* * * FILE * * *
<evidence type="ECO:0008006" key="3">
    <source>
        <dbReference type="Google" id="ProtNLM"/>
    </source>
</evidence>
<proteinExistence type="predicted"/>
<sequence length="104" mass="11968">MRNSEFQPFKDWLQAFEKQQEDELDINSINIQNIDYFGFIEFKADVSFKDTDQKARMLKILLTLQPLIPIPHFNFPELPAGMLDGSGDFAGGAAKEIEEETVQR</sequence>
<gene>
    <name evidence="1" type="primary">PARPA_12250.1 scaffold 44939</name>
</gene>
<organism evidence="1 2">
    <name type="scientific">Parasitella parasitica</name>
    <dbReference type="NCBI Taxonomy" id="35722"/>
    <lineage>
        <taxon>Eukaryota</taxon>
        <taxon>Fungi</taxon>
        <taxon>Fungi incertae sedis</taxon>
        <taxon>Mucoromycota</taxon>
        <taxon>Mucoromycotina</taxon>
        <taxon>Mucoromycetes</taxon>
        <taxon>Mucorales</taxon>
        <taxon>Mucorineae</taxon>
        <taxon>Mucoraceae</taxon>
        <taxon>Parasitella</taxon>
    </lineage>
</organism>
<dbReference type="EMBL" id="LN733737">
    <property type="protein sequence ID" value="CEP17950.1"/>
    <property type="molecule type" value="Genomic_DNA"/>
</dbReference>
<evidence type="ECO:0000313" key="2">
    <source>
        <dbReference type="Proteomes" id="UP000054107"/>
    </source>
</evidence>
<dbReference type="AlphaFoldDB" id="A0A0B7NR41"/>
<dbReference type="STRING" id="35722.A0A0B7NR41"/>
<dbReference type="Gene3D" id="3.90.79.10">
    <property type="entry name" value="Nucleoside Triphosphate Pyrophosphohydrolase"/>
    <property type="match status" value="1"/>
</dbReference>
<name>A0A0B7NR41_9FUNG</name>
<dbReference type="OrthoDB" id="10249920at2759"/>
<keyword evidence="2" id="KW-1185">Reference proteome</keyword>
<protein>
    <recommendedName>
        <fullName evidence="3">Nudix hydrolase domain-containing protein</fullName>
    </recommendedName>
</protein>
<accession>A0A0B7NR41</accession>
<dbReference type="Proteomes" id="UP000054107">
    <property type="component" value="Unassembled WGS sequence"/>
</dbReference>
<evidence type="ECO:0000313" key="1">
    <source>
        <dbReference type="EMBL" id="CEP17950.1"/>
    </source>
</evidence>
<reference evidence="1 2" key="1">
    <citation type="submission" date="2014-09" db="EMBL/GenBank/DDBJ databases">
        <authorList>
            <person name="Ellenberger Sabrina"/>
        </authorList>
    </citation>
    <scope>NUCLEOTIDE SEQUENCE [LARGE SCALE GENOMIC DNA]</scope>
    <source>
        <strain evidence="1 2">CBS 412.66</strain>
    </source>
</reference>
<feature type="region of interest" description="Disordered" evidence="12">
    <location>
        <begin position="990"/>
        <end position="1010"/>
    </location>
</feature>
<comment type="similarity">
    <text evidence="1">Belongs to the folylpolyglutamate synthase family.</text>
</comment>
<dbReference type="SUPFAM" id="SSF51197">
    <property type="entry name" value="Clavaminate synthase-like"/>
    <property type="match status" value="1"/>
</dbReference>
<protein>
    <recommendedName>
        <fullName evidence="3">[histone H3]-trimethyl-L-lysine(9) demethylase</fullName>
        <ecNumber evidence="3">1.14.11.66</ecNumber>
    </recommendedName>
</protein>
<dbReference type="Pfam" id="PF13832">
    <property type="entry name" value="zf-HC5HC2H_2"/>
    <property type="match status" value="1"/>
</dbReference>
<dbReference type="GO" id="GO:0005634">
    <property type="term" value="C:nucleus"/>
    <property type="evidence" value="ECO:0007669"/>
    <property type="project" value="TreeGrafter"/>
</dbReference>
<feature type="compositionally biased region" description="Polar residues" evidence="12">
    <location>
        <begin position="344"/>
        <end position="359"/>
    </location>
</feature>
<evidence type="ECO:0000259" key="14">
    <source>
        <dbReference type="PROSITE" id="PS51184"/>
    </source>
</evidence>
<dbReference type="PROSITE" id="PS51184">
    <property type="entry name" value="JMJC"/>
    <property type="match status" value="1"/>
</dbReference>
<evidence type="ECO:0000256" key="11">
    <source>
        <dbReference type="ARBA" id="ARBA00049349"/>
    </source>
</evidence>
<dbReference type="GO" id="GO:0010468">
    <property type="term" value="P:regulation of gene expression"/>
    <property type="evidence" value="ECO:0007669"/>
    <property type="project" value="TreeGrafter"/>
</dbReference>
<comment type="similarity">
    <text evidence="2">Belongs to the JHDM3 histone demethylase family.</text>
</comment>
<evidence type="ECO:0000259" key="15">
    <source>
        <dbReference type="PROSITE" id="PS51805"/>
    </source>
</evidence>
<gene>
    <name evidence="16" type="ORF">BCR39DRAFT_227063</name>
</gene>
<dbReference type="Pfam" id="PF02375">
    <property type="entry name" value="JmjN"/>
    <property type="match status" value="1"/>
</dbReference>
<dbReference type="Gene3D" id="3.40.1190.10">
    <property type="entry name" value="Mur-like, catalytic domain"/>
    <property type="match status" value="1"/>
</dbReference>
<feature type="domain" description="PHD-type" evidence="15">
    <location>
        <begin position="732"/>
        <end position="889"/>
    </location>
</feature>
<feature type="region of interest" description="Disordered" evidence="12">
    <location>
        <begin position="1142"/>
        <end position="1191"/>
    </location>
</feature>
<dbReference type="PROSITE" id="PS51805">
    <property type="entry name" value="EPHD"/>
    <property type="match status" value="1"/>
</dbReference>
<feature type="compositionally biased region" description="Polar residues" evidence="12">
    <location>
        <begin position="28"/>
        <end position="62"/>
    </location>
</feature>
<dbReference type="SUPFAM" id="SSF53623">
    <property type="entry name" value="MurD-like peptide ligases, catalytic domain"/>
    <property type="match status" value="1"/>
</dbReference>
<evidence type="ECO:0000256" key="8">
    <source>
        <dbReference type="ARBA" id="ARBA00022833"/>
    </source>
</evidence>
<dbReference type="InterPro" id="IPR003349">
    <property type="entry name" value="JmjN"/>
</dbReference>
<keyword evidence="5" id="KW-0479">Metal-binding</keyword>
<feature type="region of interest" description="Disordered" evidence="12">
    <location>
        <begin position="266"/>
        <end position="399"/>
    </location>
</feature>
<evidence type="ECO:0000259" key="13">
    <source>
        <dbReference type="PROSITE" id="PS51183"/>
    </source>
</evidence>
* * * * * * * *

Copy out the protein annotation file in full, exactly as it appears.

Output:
<evidence type="ECO:0008006" key="3">
    <source>
        <dbReference type="Google" id="ProtNLM"/>
    </source>
</evidence>
<proteinExistence type="predicted"/>
<sequence length="104" mass="11968">MRNSEFQPFKDWLQAFEKQQEDELDINSINIQNIDYFGFIEFKADVSFKDTDQKARMLKILLTLQPLIPIPHFNFPELPAGMLDGSGDFAGGAAKEIEEETVQR</sequence>
<gene>
    <name evidence="1" type="primary">PARPA_12250.1 scaffold 44939</name>
</gene>
<organism evidence="1 2">
    <name type="scientific">Parasitella parasitica</name>
    <dbReference type="NCBI Taxonomy" id="35722"/>
    <lineage>
        <taxon>Eukaryota</taxon>
        <taxon>Fungi</taxon>
        <taxon>Fungi incertae sedis</taxon>
        <taxon>Mucoromycota</taxon>
        <taxon>Mucoromycotina</taxon>
        <taxon>Mucoromycetes</taxon>
        <taxon>Mucorales</taxon>
        <taxon>Mucorineae</taxon>
        <taxon>Mucoraceae</taxon>
        <taxon>Parasitella</taxon>
    </lineage>
</organism>
<dbReference type="EMBL" id="LN733737">
    <property type="protein sequence ID" value="CEP17950.1"/>
    <property type="molecule type" value="Genomic_DNA"/>
</dbReference>
<evidence type="ECO:0000313" key="2">
    <source>
        <dbReference type="Proteomes" id="UP000054107"/>
    </source>
</evidence>
<dbReference type="AlphaFoldDB" id="A0A0B7NR41"/>
<dbReference type="STRING" id="35722.A0A0B7NR41"/>
<dbReference type="Gene3D" id="3.90.79.10">
    <property type="entry name" value="Nucleoside Triphosphate Pyrophosphohydrolase"/>
    <property type="match status" value="1"/>
</dbReference>
<name>A0A0B7NR41_9FUNG</name>
<dbReference type="OrthoDB" id="10249920at2759"/>
<keyword evidence="2" id="KW-1185">Reference proteome</keyword>
<protein>
    <recommendedName>
        <fullName evidence="3">Nudix hydrolase domain-containing protein</fullName>
    </recommendedName>
</protein>
<accession>A0A0B7NR41</accession>
<dbReference type="Proteomes" id="UP000054107">
    <property type="component" value="Unassembled WGS sequence"/>
</dbReference>
<evidence type="ECO:0000313" key="1">
    <source>
        <dbReference type="EMBL" id="CEP17950.1"/>
    </source>
</evidence>
<reference evidence="1 2" key="1">
    <citation type="submission" date="2014-09" db="EMBL/GenBank/DDBJ databases">
        <authorList>
            <person name="Ellenberger Sabrina"/>
        </authorList>
    </citation>
    <scope>NUCLEOTIDE SEQUENCE [LARGE SCALE GENOMIC DNA]</scope>
    <source>
        <strain evidence="1 2">CBS 412.66</strain>
    </source>
</reference>
<feature type="region of interest" description="Disordered" evidence="12">
    <location>
        <begin position="990"/>
        <end position="1010"/>
    </location>
</feature>
<comment type="similarity">
    <text evidence="1">Belongs to the folylpolyglutamate synthase family.</text>
</comment>
<dbReference type="SUPFAM" id="SSF51197">
    <property type="entry name" value="Clavaminate synthase-like"/>
    <property type="match status" value="1"/>
</dbReference>
<protein>
    <recommendedName>
        <fullName evidence="3">[histone H3]-trimethyl-L-lysine(9) demethylase</fullName>
        <ecNumber evidence="3">1.14.11.66</ecNumber>
    </recommendedName>
</protein>
<dbReference type="Pfam" id="PF13832">
    <property type="entry name" value="zf-HC5HC2H_2"/>
    <property type="match status" value="1"/>
</dbReference>
<dbReference type="GO" id="GO:0005634">
    <property type="term" value="C:nucleus"/>
    <property type="evidence" value="ECO:0007669"/>
    <property type="project" value="TreeGrafter"/>
</dbReference>
<feature type="compositionally biased region" description="Polar residues" evidence="12">
    <location>
        <begin position="344"/>
        <end position="359"/>
    </location>
</feature>
<evidence type="ECO:0000259" key="14">
    <source>
        <dbReference type="PROSITE" id="PS51184"/>
    </source>
</evidence>
<dbReference type="PROSITE" id="PS51184">
    <property type="entry name" value="JMJC"/>
    <property type="match status" value="1"/>
</dbReference>
<evidence type="ECO:0000256" key="11">
    <source>
        <dbReference type="ARBA" id="ARBA00049349"/>
    </source>
</evidence>
<dbReference type="GO" id="GO:0010468">
    <property type="term" value="P:regulation of gene expression"/>
    <property type="evidence" value="ECO:0007669"/>
    <property type="project" value="TreeGrafter"/>
</dbReference>
<comment type="similarity">
    <text evidence="2">Belongs to the JHDM3 histone demethylase family.</text>
</comment>
<evidence type="ECO:0000259" key="15">
    <source>
        <dbReference type="PROSITE" id="PS51805"/>
    </source>
</evidence>
<gene>
    <name evidence="16" type="ORF">BCR39DRAFT_227063</name>
</gene>
<dbReference type="Pfam" id="PF02375">
    <property type="entry name" value="JmjN"/>
    <property type="match status" value="1"/>
</dbReference>
<dbReference type="Gene3D" id="3.40.1190.10">
    <property type="entry name" value="Mur-like, catalytic domain"/>
    <property type="match status" value="1"/>
</dbReference>
<feature type="domain" description="PHD-type" evidence="15">
    <location>
        <begin position="732"/>
        <end position="889"/>
    </location>
</feature>
<feature type="region of interest" description="Disordered" evidence="12">
    <location>
        <begin position="1142"/>
        <end position="1191"/>
    </location>
</feature>
<dbReference type="PROSITE" id="PS51805">
    <property type="entry name" value="EPHD"/>
    <property type="match status" value="1"/>
</dbReference>
<feature type="compositionally biased region" description="Polar residues" evidence="12">
    <location>
        <begin position="28"/>
        <end position="62"/>
    </location>
</feature>
<dbReference type="SUPFAM" id="SSF53623">
    <property type="entry name" value="MurD-like peptide ligases, catalytic domain"/>
    <property type="match status" value="1"/>
</dbReference>
<evidence type="ECO:0000256" key="8">
    <source>
        <dbReference type="ARBA" id="ARBA00022833"/>
    </source>
</evidence>
<dbReference type="InterPro" id="IPR003349">
    <property type="entry name" value="JmjN"/>
</dbReference>
<keyword evidence="5" id="KW-0479">Metal-binding</keyword>
<feature type="region of interest" description="Disordered" evidence="12">
    <location>
        <begin position="266"/>
        <end position="399"/>
    </location>
</feature>
<evidence type="ECO:0000259" key="13">
    <source>
        <dbReference type="PROSITE" id="PS51183"/>
    </source>
</evidence>